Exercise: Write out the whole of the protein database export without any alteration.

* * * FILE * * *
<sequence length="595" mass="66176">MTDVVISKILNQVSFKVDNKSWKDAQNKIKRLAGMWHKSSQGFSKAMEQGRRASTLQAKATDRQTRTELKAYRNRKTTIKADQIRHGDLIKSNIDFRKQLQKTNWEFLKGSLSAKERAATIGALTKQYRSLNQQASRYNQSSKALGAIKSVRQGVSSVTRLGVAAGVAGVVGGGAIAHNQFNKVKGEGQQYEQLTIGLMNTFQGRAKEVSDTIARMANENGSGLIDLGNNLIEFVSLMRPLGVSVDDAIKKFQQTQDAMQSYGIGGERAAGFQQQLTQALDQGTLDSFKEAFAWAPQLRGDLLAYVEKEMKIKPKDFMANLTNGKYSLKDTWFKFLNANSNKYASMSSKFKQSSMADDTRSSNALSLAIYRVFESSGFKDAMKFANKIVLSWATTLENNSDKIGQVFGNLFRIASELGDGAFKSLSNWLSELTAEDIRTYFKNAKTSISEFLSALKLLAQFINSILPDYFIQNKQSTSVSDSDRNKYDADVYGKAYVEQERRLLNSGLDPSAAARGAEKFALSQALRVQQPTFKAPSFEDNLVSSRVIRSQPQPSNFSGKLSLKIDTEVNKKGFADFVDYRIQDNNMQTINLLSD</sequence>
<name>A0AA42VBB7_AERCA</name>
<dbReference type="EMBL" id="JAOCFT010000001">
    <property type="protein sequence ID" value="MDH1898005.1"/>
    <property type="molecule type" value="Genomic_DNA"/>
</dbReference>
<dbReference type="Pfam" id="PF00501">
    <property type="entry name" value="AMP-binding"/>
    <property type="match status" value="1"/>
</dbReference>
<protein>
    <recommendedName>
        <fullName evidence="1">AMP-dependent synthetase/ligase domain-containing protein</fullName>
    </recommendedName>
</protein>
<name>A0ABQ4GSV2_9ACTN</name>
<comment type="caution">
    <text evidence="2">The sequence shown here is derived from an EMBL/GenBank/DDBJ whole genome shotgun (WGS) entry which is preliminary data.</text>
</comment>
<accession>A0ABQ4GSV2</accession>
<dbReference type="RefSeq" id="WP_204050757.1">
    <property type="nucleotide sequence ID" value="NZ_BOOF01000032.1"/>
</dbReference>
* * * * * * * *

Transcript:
<sequence length="595" mass="66176">MTDVVISKILNQVSFKVDNKSWKDAQNKIKRLAGMWHKSSQGFSKAMEQGRRASTLQAKATDRQTRTELKAYRNRKTTIKADQIRHGDLIKSNIDFRKQLQKTNWEFLKGSLSAKERAATIGALTKQYRSLNQQASRYNQSSKALGAIKSVRQGVSSVTRLGVAAGVAGVVGGGAIAHNQFNKVKGEGQQYEQLTIGLMNTFQGRAKEVSDTIARMANENGSGLIDLGNNLIEFVSLMRPLGVSVDDAIKKFQQTQDAMQSYGIGGERAAGFQQQLTQALDQGTLDSFKEAFAWAPQLRGDLLAYVEKEMKIKPKDFMANLTNGKYSLKDTWFKFLNANSNKYASMSSKFKQSSMADDTRSSNALSLAIYRVFESSGFKDAMKFANKIVLSWATTLENNSDKIGQVFGNLFRIASELGDGAFKSLSNWLSELTAEDIRTYFKNAKTSISEFLSALKLLAQFINSILPDYFIQNKQSTSVSDSDRNKYDADVYGKAYVEQERRLLNSGLDPSAAARGAEKFALSQALRVQQPTFKAPSFEDNLVSSRVIRSQPQPSNFSGKLSLKIDTEVNKKGFADFVDYRIQDNNMQTINLLSD</sequence>
<name>A0AA42VBB7_AERCA</name>
<dbReference type="EMBL" id="JAOCFT010000001">
    <property type="protein sequence ID" value="MDH1898005.1"/>
    <property type="molecule type" value="Genomic_DNA"/>
</dbReference>
<dbReference type="Pfam" id="PF00501">
    <property type="entry name" value="AMP-binding"/>
    <property type="match status" value="1"/>
</dbReference>
<protein>
    <recommendedName>
        <fullName evidence="1">AMP-dependent synthetase/ligase domain-containing protein</fullName>
    </recommendedName>
</protein>
<name>A0ABQ4GSV2_9ACTN</name>
<comment type="caution">
    <text evidence="2">The sequence shown here is derived from an EMBL/GenBank/DDBJ whole genome shotgun (WGS) entry which is preliminary data.</text>
</comment>
<accession>A0ABQ4GSV2</accession>
<dbReference type="RefSeq" id="WP_204050757.1">
    <property type="nucleotide sequence ID" value="NZ_BOOF01000032.1"/>
</dbReference>